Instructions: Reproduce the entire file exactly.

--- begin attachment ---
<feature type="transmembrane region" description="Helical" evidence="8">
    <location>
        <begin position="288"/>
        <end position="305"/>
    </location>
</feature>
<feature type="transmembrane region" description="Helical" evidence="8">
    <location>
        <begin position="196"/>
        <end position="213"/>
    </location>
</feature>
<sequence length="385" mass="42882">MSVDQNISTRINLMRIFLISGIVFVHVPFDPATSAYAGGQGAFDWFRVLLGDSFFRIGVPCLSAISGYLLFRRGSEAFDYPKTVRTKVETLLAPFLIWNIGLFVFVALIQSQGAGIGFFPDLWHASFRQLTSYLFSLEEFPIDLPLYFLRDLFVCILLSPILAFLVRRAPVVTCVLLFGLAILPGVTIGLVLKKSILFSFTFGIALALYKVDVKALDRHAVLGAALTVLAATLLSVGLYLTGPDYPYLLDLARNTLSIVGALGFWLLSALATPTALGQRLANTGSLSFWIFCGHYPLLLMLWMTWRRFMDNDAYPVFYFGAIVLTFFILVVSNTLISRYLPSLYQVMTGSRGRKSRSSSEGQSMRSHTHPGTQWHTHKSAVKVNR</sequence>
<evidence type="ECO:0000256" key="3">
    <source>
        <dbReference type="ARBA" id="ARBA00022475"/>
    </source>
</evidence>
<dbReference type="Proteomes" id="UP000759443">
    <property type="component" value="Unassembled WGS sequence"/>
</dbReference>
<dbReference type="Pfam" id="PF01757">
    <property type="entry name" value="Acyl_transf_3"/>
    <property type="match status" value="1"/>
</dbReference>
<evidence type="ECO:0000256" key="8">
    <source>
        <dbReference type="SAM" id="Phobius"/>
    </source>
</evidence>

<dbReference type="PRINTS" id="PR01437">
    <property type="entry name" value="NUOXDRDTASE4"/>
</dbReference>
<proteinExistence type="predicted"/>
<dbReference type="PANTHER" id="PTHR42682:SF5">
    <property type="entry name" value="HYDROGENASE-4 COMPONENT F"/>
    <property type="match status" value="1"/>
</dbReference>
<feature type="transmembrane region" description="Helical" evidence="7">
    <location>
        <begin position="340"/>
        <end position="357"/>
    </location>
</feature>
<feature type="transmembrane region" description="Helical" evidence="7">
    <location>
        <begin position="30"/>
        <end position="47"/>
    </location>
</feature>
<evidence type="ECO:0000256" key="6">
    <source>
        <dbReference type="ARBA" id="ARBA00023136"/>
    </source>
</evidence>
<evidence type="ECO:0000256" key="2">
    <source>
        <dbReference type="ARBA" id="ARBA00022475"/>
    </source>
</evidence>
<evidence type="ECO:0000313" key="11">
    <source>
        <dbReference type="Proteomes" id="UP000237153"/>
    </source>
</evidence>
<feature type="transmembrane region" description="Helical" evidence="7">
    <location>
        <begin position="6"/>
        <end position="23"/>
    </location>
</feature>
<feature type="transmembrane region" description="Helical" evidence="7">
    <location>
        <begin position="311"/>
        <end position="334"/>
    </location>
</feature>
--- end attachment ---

<feature type="transmembrane region" description="Helical" evidence="8">
    <location>
        <begin position="288"/>
        <end position="305"/>
    </location>
</feature>
<feature type="transmembrane region" description="Helical" evidence="8">
    <location>
        <begin position="196"/>
        <end position="213"/>
    </location>
</feature>
<sequence length="385" mass="42882">MSVDQNISTRINLMRIFLISGIVFVHVPFDPATSAYAGGQGAFDWFRVLLGDSFFRIGVPCLSAISGYLLFRRGSEAFDYPKTVRTKVETLLAPFLIWNIGLFVFVALIQSQGAGIGFFPDLWHASFRQLTSYLFSLEEFPIDLPLYFLRDLFVCILLSPILAFLVRRAPVVTCVLLFGLAILPGVTIGLVLKKSILFSFTFGIALALYKVDVKALDRHAVLGAALTVLAATLLSVGLYLTGPDYPYLLDLARNTLSIVGALGFWLLSALATPTALGQRLANTGSLSFWIFCGHYPLLLMLWMTWRRFMDNDAYPVFYFGAIVLTFFILVVSNTLISRYLPSLYQVMTGSRGRKSRSSSEGQSMRSHTHPGTQWHTHKSAVKVNR</sequence>
<evidence type="ECO:0000256" key="3">
    <source>
        <dbReference type="ARBA" id="ARBA00022475"/>
    </source>
</evidence>
<dbReference type="Proteomes" id="UP000759443">
    <property type="component" value="Unassembled WGS sequence"/>
</dbReference>
<dbReference type="Pfam" id="PF01757">
    <property type="entry name" value="Acyl_transf_3"/>
    <property type="match status" value="1"/>
</dbReference>
<evidence type="ECO:0000256" key="8">
    <source>
        <dbReference type="SAM" id="Phobius"/>
    </source>
</evidence>

<dbReference type="PRINTS" id="PR01437">
    <property type="entry name" value="NUOXDRDTASE4"/>
</dbReference>
<proteinExistence type="predicted"/>
<dbReference type="PANTHER" id="PTHR42682:SF5">
    <property type="entry name" value="HYDROGENASE-4 COMPONENT F"/>
    <property type="match status" value="1"/>
</dbReference>
<feature type="transmembrane region" description="Helical" evidence="7">
    <location>
        <begin position="340"/>
        <end position="357"/>
    </location>
</feature>
<feature type="transmembrane region" description="Helical" evidence="7">
    <location>
        <begin position="30"/>
        <end position="47"/>
    </location>
</feature>
<evidence type="ECO:0000256" key="6">
    <source>
        <dbReference type="ARBA" id="ARBA00023136"/>
    </source>
</evidence>
<evidence type="ECO:0000256" key="2">
    <source>
        <dbReference type="ARBA" id="ARBA00022475"/>
    </source>
</evidence>
<evidence type="ECO:0000313" key="11">
    <source>
        <dbReference type="Proteomes" id="UP000237153"/>
    </source>
</evidence>
<feature type="transmembrane region" description="Helical" evidence="7">
    <location>
        <begin position="6"/>
        <end position="23"/>
    </location>
</feature>
<feature type="transmembrane region" description="Helical" evidence="7">
    <location>
        <begin position="311"/>
        <end position="334"/>
    </location>
</feature>